Columnist

Adapted from an online discussion.

Hi, Carolyn: It’s my birthday today, and my first since my mom passed away last year. I am lucky to have a lot of friends and family, so I’ve been getting birthday messages all morning, but every time I get one I’m feeling a pang because I know I won’t hear from my mom today.

I know you’ve lost a parent yourself; do you have any tips as to how to keep appreciating those things and people I do have today? I’m afraid I’m letting the pain outweigh all the good things, and I know she wouldn’t want that.

Not-So-Happy Birthday

Not-So-Happy Birthday: Sometimes the pain outweighs the good things. It’s okay. You don’t have to remain in balance every minute of every day. Sometimes the balance will tip toward joy and you will feel lighter than you thought you ever could again, having felt the weight of loss. Then the loss hits you in the jaw out of nowhere and you can’t believe you’re on the floor again after you thought you’d pulled yourself back up for good. It’s just how feelings go.

(Nick Galifianakis/For The Washington Post)

The time to fight the push-pull of it is when you get stuck on the floor or when you hit such extremes that you’re having a difficult time keeping your life in reasonable order. If today is just a sad-reminder day, then be sad. And grateful, too, for your lovely friends, even though they’re stirring up sadness today. Be grateful, too, for having had the kind of mother that makes her absence so hard to accept.

And, happy birthday!

Pardon the cognitive dissonance.

Hi, Carolyn: I’m recently married, and we’re living with his parents for a few months. My mother-in-law worries as a hobby. I’m getting used to this, but sometimes it takes the form of criticizing her son to me — i.e. she’s worried we’re going to end up homeless and/or starving and/or poor because he procrastinates on job applications, or if he works from home he’s going to dawdle and not get anything done, etc.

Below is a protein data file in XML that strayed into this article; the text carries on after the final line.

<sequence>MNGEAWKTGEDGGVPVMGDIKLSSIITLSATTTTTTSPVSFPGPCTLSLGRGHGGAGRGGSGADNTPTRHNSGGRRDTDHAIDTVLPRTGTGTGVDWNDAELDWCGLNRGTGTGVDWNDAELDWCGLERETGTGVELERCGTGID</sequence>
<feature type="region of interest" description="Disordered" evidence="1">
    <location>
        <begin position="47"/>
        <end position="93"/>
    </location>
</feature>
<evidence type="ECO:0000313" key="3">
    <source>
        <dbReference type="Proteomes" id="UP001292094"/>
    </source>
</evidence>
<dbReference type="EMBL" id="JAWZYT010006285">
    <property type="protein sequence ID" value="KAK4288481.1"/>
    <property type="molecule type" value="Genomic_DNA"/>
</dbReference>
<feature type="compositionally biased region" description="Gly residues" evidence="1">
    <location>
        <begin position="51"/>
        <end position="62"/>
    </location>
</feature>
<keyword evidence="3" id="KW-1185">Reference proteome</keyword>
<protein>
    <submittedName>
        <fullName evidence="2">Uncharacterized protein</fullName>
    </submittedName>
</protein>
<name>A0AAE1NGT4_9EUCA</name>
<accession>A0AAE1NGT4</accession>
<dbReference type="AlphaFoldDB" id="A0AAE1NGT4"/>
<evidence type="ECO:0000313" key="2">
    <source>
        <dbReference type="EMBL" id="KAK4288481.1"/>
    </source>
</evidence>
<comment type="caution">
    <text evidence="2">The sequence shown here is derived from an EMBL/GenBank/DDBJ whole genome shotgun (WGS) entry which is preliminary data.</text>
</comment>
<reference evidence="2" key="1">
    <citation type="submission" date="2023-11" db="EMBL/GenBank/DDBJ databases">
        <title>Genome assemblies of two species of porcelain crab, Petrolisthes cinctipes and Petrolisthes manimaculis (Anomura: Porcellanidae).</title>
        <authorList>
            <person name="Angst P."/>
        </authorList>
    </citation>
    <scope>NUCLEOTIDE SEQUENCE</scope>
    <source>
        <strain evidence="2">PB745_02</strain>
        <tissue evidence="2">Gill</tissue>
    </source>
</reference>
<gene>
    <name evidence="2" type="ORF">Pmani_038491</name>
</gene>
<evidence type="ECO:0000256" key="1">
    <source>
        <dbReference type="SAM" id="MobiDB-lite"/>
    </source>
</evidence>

When he was first applying for jobs, she tried, with an air of girlish cahoots, to enlist me in haranguing him. I’ve refused and generally say something mild like, “Well, I think all people struggle with this.” But it does bother me, and this kind of criticism is very demoralizing to my husband. What can I do or say that isn’t just trying to tell her how to run her relationship with her son?

Not in Cahoots

Not in Cahoots: In lieu of mildness, there’s always, “I’ve found that fretting to him backfires and demoralizes him more than it motivates.” Or just: “I’m not worried.” You can also turn it back as curiosity: “Do you think talking that way helps, or would trusting him do more in the long run?”

It’s nicer than “Step off, Lady,” and it’s your view vs. presuming to speak for your husband.

If she responds along the lines of, “He’s my son; I think I know what works,” then you smile and say you hope she’s right.

Otherwise, though, I suggest not trying to fix this. It’s their relationship to navigate, as your last line suggests, and it’s also a conflict whose circumstances will pass. For all your sakes, I hope soon.

Write to Carolyn Hax at tellme@washpost.com. Get her column delivered to your inbox each morning at wapo.st/haxpost .